I feel like Cybil. Or Dr. Jekyll and Mr. Hyde. One moment I’m upbeat and positive I can handle anything that life– or cancer– throws at me, and the next moment I’m scared and anxious and worried and frustrated.

Let me remind you, no one has said, “Nicole, you have cancer.” No one. There has been no definitive test. At this point, I sure would like some answers.

Dr. Peggy called to say that my chest x-ray looks great and my blood work looks pretty good. She seemed to think we were all clear in those areas. Apparently, they do those tests to gather more information about what may be happening in my body and to determine if I would be a healthy candidate for surgery if/when I need it.

I have scheduled an MRI for tomorrow morning. The funny thing about hospital-type tests is that even if you know you REALLY need them, the insurance company wants you to cool your jets long enough to go through all the proper channels for pre-authorization.

Well, we aren’t in a “cool your jets” sort of mood these days, so I scheduled the MRI and then called Saul and told him he had exactly 24 hours to make sure the insurance company would pay for the $4000 test. It took him 7 hours and he may have made some enemies, but he got it done. I love that man.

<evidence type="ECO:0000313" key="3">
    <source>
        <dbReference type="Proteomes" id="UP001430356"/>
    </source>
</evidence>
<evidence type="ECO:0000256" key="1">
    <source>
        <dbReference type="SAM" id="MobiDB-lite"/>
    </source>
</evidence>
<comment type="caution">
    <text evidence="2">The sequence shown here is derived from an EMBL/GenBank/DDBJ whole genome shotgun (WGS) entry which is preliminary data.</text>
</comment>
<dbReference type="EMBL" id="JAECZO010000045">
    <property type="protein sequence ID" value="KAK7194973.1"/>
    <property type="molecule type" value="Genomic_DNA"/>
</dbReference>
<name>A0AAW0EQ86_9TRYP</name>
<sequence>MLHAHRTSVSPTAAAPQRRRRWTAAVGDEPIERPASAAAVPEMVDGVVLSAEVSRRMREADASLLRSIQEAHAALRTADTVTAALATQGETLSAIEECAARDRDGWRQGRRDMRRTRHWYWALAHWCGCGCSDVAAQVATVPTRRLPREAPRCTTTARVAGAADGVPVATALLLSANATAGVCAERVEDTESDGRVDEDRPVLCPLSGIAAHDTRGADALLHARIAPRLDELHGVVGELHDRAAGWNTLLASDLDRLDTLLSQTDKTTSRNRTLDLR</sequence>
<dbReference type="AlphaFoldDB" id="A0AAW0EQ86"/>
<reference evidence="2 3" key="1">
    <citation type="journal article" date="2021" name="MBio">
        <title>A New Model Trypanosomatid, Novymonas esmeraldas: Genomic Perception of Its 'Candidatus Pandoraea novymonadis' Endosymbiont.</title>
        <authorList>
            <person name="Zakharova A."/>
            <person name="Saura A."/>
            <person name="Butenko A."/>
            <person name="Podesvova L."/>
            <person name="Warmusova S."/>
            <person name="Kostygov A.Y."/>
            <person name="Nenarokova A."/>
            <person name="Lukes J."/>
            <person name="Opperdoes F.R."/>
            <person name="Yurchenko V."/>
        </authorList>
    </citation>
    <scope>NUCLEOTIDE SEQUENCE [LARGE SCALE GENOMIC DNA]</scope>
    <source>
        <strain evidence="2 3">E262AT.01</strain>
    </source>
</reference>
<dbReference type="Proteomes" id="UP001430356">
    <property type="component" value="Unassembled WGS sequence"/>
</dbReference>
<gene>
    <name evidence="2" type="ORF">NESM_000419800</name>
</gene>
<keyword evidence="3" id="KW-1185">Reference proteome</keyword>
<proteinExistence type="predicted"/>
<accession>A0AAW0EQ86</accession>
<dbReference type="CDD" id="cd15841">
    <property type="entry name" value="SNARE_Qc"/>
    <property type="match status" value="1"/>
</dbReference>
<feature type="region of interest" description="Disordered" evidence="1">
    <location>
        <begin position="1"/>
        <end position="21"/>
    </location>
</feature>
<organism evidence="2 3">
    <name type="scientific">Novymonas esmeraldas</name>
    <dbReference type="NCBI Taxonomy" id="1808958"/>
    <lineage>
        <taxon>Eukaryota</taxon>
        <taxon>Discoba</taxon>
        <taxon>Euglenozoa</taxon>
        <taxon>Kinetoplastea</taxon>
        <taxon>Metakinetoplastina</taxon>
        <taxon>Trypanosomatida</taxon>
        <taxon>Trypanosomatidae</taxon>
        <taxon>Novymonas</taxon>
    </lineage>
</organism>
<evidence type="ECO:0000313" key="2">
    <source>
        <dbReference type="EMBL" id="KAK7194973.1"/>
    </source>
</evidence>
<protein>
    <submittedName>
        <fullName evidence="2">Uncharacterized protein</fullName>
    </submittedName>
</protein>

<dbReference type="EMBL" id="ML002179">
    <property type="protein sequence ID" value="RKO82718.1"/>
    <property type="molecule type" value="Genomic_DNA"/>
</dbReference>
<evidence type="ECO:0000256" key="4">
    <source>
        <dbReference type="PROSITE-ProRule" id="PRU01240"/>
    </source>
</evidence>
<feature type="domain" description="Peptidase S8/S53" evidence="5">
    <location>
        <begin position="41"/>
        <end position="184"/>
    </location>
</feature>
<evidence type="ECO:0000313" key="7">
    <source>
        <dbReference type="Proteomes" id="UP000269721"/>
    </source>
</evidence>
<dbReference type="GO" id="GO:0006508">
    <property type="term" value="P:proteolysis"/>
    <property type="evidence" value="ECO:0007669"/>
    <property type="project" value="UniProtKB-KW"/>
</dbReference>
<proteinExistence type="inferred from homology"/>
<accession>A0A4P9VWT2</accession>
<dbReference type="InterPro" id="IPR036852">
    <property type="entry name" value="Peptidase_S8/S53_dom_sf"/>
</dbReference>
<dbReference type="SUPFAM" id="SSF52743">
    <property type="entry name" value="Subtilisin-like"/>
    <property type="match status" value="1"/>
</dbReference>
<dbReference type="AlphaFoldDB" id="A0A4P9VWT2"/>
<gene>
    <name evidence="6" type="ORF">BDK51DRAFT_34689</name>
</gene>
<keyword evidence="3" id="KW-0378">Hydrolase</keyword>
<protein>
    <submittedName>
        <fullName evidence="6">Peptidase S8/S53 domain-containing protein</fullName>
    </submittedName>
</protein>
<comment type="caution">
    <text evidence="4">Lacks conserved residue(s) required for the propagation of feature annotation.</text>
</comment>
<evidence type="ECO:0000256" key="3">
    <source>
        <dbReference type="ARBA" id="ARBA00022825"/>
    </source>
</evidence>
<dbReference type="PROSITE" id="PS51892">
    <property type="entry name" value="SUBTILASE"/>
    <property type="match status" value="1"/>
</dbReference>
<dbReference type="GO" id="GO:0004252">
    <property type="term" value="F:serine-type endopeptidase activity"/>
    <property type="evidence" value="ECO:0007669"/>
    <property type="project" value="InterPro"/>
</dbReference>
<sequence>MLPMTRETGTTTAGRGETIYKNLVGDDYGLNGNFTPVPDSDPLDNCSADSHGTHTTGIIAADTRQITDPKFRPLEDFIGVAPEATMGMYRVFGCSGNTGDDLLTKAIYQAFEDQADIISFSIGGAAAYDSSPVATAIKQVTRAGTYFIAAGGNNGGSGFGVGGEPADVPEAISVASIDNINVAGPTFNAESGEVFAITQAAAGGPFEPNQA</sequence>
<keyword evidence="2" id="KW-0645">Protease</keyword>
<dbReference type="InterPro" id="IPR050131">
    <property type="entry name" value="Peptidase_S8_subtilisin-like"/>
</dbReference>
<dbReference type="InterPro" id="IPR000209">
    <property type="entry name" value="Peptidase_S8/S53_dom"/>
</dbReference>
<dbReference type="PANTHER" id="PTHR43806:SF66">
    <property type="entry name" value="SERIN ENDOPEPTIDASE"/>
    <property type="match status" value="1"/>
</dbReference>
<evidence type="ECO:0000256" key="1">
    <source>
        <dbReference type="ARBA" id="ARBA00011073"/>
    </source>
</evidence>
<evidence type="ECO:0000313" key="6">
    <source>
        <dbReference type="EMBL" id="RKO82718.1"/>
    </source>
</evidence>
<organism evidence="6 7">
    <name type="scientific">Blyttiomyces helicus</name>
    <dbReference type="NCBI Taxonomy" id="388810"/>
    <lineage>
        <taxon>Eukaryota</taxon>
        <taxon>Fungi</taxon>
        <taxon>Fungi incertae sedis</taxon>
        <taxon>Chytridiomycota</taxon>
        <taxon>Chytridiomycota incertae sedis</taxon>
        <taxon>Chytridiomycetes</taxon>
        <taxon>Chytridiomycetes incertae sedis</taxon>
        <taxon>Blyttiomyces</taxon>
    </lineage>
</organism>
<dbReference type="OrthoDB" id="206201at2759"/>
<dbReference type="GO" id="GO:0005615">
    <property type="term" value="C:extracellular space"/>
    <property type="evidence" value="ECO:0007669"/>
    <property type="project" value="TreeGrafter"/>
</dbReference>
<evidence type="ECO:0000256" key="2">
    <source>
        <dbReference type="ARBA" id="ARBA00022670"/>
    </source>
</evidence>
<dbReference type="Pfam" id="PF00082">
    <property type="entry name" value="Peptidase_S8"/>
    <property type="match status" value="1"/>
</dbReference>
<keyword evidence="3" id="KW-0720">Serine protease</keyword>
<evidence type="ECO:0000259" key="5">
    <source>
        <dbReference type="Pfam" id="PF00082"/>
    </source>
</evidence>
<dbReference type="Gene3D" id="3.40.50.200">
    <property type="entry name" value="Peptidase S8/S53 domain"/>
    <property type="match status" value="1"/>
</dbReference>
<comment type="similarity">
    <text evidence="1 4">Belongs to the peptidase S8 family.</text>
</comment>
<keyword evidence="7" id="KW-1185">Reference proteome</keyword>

I got to see Jessica today at the clinic! She is the incredibly kind tech who did my mammogram a few days ago. She heard I was in the office and came by the x-ray room to give me a hug and see how I was doing. Then she introduced me to Holly who will be doing my MRI tomorrow.

Something occurred to me after that first mammogram. I wondered if Jessica was so nice to me because we had such a nice conversation or if she was being nice because she knew I had a long journey ahead of me.

I asked her today if she had seen what the doctor had seen on the mammogram. She admitted she did, but that the radiologist is the one who magnifies the picture to really see what we’re dealing with.

I can’t imagine how hard Jessica’s job is… to talk to women all day long and have an intricate role in this delicate experience, and be the first one to know that their lives will soon be taking a drastic turn.

Jessica told me she went home that night and prayed for me.

Also May 18th: My doctor told me to start writing about my experience and my feelings. She said some of her patients hold everything in and then look back a year or so after the ordeal and just kind of lose it and begin having issues with anxiety and depression. She thought journaling might be a good idea. I agree. 😉